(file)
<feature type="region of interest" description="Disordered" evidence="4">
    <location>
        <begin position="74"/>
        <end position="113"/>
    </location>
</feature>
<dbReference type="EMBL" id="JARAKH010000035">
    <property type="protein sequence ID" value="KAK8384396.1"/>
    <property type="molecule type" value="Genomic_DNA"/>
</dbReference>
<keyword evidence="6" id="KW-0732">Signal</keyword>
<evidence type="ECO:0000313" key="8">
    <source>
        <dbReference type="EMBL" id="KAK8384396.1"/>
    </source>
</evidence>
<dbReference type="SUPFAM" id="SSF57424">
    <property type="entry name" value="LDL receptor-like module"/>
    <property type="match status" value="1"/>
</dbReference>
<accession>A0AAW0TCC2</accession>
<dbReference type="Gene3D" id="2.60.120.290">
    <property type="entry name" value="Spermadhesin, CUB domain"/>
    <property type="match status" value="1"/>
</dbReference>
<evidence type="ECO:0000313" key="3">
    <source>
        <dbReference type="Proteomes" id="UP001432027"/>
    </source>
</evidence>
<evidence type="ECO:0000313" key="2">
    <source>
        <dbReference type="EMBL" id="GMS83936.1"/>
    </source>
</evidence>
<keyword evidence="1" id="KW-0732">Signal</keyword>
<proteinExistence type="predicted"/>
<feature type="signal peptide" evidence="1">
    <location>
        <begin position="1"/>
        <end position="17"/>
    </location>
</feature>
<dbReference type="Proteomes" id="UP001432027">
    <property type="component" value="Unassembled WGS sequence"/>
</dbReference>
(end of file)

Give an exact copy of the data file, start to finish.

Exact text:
<feature type="region of interest" description="Disordered" evidence="4">
    <location>
        <begin position="74"/>
        <end position="113"/>
    </location>
</feature>
<dbReference type="EMBL" id="JARAKH010000035">
    <property type="protein sequence ID" value="KAK8384396.1"/>
    <property type="molecule type" value="Genomic_DNA"/>
</dbReference>
<keyword evidence="6" id="KW-0732">Signal</keyword>
<evidence type="ECO:0000313" key="8">
    <source>
        <dbReference type="EMBL" id="KAK8384396.1"/>
    </source>
</evidence>
<dbReference type="SUPFAM" id="SSF57424">
    <property type="entry name" value="LDL receptor-like module"/>
    <property type="match status" value="1"/>
</dbReference>
<accession>A0AAW0TCC2</accession>
<dbReference type="Gene3D" id="2.60.120.290">
    <property type="entry name" value="Spermadhesin, CUB domain"/>
    <property type="match status" value="1"/>
</dbReference>
<evidence type="ECO:0000313" key="3">
    <source>
        <dbReference type="Proteomes" id="UP001432027"/>
    </source>
</evidence>
<evidence type="ECO:0000313" key="2">
    <source>
        <dbReference type="EMBL" id="GMS83936.1"/>
    </source>
</evidence>
<keyword evidence="1" id="KW-0732">Signal</keyword>
<proteinExistence type="predicted"/>
<feature type="signal peptide" evidence="1">
    <location>
        <begin position="1"/>
        <end position="17"/>
    </location>
</feature>
<dbReference type="Proteomes" id="UP001432027">
    <property type="component" value="Unassembled WGS sequence"/>
</dbReference>